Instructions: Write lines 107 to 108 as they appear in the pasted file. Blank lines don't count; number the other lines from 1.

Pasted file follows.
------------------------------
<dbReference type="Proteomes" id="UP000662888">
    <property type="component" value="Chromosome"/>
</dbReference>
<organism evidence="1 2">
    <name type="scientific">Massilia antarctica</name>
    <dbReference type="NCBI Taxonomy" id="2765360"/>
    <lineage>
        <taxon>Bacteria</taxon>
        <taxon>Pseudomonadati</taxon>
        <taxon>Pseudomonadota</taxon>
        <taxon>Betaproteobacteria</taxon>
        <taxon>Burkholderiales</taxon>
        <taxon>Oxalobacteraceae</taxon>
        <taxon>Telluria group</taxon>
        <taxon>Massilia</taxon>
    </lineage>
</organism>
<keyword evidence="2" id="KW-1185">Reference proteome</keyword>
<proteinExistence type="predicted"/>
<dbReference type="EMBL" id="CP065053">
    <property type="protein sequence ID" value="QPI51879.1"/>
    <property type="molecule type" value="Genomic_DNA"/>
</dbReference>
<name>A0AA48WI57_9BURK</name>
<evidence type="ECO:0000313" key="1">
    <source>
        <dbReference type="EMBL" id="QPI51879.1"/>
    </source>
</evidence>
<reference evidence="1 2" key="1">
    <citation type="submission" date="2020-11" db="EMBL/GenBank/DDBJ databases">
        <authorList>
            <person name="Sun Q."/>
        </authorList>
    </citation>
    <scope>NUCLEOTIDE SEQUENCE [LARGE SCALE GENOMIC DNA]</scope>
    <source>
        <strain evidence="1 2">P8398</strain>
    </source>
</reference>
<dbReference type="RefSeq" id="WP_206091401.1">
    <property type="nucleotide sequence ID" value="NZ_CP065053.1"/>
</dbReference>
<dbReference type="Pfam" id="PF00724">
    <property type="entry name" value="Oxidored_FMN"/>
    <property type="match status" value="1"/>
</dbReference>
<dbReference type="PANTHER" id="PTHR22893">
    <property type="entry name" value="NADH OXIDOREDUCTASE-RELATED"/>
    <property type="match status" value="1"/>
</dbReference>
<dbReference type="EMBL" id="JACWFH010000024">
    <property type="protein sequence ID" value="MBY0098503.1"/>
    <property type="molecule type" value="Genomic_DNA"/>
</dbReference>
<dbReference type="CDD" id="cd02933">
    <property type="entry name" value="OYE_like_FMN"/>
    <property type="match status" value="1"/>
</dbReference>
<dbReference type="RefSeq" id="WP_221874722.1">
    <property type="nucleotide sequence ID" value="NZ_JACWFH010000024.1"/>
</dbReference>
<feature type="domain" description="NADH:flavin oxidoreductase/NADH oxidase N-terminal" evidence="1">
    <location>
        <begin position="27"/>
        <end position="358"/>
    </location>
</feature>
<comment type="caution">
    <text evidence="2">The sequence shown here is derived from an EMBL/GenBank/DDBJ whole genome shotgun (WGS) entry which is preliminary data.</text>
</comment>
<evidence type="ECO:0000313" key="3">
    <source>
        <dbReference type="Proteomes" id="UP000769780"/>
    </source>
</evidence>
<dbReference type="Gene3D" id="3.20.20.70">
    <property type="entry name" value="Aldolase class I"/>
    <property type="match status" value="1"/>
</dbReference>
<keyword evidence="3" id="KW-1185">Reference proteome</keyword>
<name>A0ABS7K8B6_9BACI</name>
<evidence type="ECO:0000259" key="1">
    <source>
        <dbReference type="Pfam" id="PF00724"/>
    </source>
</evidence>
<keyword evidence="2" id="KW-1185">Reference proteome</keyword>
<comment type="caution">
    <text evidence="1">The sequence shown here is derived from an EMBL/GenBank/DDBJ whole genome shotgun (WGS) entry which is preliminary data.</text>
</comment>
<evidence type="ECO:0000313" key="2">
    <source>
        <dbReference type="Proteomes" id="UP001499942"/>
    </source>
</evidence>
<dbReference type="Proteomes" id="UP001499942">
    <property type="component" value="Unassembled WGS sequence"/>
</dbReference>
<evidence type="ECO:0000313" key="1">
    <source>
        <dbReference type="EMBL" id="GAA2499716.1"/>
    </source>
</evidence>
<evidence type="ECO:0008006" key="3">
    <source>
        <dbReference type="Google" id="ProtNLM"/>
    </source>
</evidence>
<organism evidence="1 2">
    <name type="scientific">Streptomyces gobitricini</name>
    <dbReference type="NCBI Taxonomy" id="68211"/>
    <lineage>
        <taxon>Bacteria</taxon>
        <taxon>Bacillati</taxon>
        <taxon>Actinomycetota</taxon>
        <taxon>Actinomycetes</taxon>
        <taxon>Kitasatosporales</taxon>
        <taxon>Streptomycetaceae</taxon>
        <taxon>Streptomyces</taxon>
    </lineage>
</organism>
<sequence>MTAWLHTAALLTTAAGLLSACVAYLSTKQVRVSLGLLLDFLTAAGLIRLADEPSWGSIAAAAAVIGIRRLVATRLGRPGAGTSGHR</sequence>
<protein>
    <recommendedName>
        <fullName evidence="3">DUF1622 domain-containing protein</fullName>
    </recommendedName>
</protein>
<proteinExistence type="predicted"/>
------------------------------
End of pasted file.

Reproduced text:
        <dbReference type="Google" id="ProtNLM"/>
    </source>